Posted: Thursday March 3, 2005 3:21PM; Updated: Sunday March 6, 2005 1:36AM
A couple of ACC tournament wins could put Maryland in the Big Dance. But would the Terrapins bid come at the expense of a mid-major school?
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While learned analysts spent the better part of the fall eviscerating the BCS and its misguided defenders, college basketball types sat back and chuckled. No split championships there. No worthy contenders grousing about being "excluded." Come March, it's all decided on the court. Sixty-four to 32 to 16 to eight to four to two to one. No votes. No hacky-sacking computer geeks. No overhyped "national championship game" pitting the two likeliest contenders against each other. None of it.
And college football fans just had to take it. Theirs may be the best sport around, but its way of choosing a champion is so fouled up that the baseball people were even taking some shots -- when they weren't deluding themselves about their steroid problems. College basketball had won the day, thanks to its magical month of March. But there is hope for the pigskin set in this argument. The NCAA hoops' championship method may appear unassailable, but the roundball world isn't without its own sham of a system: the conference tournaments.
They're a joke. That's right, a laugh-out-loud, wet-your-pants, do-a-spit-take joke. Instead of choosing champions the way most sports do, by allowing their members to play a round-robin (or a facsimile in bloated confederations) and crowning the team with the best record, conferences stage three and four-day tournaments that are equal parts game show and made-for-TV carnival. You might get the real champion, provided the top seed survives three days of assaults from zealous underdogs intoxicated by the idea of "getting hot at the right time" and earning a precious NCAA invitation. But if the star guard's girlfriend breaks up with him on the eve of the semifinals, or if a bad clam turns the starting power forward's intestinal track to jelly, two months of hard work go into the hopper.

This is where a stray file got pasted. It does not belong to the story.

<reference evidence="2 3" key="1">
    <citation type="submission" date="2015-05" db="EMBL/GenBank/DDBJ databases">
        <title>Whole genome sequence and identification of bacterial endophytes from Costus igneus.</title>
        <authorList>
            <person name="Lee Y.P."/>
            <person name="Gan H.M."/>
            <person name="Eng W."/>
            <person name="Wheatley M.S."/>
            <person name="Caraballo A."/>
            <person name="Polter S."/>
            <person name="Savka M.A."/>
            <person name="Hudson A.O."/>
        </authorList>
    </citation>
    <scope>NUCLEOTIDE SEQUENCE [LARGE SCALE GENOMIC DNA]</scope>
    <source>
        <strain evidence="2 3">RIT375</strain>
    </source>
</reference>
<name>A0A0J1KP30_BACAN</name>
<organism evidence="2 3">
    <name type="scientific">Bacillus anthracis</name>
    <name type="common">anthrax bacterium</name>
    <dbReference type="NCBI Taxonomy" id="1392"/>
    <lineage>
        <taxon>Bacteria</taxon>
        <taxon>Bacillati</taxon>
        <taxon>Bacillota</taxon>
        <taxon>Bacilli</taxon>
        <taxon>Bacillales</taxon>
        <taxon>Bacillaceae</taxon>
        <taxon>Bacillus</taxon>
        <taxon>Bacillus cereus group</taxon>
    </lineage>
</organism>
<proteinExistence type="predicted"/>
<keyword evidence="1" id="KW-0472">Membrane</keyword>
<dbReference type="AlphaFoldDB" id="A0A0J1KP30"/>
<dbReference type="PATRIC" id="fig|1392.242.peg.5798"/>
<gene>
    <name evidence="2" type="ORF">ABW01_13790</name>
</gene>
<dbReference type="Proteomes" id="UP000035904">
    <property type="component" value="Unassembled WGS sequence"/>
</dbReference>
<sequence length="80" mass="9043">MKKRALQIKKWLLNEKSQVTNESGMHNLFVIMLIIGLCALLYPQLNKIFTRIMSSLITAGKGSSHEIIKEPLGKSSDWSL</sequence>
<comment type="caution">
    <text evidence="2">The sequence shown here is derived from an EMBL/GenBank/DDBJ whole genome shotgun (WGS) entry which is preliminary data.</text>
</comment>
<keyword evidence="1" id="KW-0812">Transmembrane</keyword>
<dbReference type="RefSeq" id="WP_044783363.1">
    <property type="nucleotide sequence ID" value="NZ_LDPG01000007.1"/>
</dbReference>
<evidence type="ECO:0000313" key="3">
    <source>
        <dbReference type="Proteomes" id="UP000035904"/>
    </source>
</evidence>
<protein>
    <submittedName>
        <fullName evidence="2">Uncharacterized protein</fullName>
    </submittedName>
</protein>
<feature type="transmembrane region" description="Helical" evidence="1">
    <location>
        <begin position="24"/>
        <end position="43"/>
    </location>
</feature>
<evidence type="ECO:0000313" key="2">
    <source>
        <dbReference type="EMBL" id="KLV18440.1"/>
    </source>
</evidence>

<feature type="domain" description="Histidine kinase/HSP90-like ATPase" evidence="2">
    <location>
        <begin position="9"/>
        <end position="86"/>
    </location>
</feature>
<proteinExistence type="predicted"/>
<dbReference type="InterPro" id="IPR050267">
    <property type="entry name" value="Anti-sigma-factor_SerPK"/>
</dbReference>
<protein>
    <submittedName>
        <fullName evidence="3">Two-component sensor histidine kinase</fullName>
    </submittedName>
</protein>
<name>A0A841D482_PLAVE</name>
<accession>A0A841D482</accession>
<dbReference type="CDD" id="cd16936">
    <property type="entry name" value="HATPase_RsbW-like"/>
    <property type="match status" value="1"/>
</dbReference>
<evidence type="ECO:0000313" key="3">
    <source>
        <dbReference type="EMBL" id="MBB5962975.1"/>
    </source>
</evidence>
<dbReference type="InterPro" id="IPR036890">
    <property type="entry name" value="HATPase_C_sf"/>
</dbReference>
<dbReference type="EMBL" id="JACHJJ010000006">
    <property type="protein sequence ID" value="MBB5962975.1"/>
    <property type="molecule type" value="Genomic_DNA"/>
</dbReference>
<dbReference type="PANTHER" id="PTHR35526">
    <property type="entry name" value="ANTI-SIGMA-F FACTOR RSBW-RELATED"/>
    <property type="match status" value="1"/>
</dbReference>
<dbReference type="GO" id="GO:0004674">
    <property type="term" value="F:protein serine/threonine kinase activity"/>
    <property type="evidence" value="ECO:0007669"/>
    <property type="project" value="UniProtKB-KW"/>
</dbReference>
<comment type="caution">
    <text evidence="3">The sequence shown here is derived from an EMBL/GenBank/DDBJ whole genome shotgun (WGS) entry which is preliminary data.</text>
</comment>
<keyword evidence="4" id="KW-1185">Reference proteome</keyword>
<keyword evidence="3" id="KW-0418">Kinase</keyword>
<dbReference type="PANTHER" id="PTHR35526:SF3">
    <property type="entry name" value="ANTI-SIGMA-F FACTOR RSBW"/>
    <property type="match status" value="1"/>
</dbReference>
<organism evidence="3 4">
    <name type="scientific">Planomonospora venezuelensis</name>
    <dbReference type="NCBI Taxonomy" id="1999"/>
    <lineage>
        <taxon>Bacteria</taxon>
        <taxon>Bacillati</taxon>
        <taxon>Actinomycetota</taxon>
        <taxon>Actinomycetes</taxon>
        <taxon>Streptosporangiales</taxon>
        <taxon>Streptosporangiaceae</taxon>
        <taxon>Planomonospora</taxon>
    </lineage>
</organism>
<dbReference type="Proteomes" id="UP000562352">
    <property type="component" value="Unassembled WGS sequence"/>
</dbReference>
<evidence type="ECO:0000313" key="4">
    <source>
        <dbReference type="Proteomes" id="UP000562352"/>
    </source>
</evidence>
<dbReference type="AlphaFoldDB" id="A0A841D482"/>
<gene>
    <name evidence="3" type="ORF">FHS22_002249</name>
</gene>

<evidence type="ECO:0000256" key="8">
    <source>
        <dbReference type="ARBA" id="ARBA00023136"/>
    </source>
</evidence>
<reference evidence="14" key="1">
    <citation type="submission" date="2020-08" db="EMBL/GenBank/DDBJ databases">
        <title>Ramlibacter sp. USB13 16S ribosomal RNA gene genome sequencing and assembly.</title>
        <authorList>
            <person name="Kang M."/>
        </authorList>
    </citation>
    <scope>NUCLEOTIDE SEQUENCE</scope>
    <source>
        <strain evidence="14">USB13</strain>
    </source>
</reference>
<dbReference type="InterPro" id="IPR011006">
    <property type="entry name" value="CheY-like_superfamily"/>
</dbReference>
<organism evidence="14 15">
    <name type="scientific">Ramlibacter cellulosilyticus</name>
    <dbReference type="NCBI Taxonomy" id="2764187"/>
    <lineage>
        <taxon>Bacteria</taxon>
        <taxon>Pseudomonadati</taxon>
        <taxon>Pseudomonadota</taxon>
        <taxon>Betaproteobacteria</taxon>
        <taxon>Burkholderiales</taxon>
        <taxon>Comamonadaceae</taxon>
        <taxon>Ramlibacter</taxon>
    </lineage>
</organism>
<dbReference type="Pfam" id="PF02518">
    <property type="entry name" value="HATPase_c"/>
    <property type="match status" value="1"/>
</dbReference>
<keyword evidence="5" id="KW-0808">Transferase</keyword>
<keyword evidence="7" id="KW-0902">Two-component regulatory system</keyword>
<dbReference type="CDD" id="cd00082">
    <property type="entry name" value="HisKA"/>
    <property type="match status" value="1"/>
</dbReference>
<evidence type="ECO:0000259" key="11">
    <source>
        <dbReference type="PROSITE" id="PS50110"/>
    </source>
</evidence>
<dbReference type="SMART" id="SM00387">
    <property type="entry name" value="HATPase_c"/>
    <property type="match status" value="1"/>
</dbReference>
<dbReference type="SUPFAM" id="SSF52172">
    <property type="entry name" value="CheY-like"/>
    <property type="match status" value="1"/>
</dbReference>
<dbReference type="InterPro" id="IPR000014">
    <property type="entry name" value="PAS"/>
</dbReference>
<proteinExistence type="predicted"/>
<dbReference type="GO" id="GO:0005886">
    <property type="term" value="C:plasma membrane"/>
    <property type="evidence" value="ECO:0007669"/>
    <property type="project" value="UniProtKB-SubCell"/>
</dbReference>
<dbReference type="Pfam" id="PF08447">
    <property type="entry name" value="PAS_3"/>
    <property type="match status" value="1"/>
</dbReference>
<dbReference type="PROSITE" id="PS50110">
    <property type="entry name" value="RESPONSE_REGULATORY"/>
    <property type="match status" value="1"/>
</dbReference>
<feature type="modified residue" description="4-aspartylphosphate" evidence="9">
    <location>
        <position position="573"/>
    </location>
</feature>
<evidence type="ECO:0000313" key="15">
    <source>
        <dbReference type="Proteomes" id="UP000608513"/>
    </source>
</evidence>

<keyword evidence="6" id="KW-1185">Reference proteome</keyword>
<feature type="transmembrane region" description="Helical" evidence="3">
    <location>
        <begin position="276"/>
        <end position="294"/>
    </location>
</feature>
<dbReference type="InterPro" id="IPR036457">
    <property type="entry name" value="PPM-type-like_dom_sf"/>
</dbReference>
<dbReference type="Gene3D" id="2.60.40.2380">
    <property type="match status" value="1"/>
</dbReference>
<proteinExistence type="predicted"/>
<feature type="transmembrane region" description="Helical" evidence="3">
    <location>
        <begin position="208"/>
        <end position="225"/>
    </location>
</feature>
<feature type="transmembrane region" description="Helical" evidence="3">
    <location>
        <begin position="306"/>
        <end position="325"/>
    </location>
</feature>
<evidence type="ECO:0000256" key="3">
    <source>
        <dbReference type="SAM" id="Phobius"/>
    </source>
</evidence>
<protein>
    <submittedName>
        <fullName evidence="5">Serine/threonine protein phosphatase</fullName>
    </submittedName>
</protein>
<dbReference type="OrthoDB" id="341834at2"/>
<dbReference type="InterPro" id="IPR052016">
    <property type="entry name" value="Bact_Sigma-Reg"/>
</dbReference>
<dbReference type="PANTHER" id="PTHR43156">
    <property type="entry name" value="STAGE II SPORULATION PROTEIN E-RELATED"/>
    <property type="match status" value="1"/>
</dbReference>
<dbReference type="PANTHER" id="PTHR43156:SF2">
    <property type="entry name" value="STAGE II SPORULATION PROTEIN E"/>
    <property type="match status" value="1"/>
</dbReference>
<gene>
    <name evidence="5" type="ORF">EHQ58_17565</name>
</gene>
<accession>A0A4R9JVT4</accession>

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This is particularly damaging to the smaller conferences, whose standings are trashed for three days in March, all to get a couple hours of exposure on ESPN2. Who cares if a team rips through the Mid-Continent Conference 16-0, but loses in the tourney final? We get to hear Bill Raftery say, "Onions!" And lost in the delirious celebration of the "champion" is the abject disappointment of the team which finished first during the marathon, only to be supplanted by a three-day sprinter.
What's worse, these small-time tourneys don't net dollar one for the conferences. Have you ever seen highlights of the early rounds from these things? It could be Gold Bullion Giveaway Night, and the arena still wouldn't be one-quarter full. Why do you think they hold the championship games at the home of the highest remaining seed? To make sure the seats will be filled for the TV cameras.
While the dinky leagues gang up on their "regular-season" champs, the big-time confederations treat their tourneys as the ultimate second chances for their mediocre clubs to snag an NCAA spot. And that's just as appalling.
Football Tech may have finished 16-11 overall and 7-9 in conference play, but it can still get into the round of 65 with a couple of tourney wins, usually over equally marginal teams. Yippee! Now the Big East has seven schools in. Meanwhile, in the Mid-American Conference, a 24-4 club gets ready to host an NIT contest because it didn't win the conference tournament.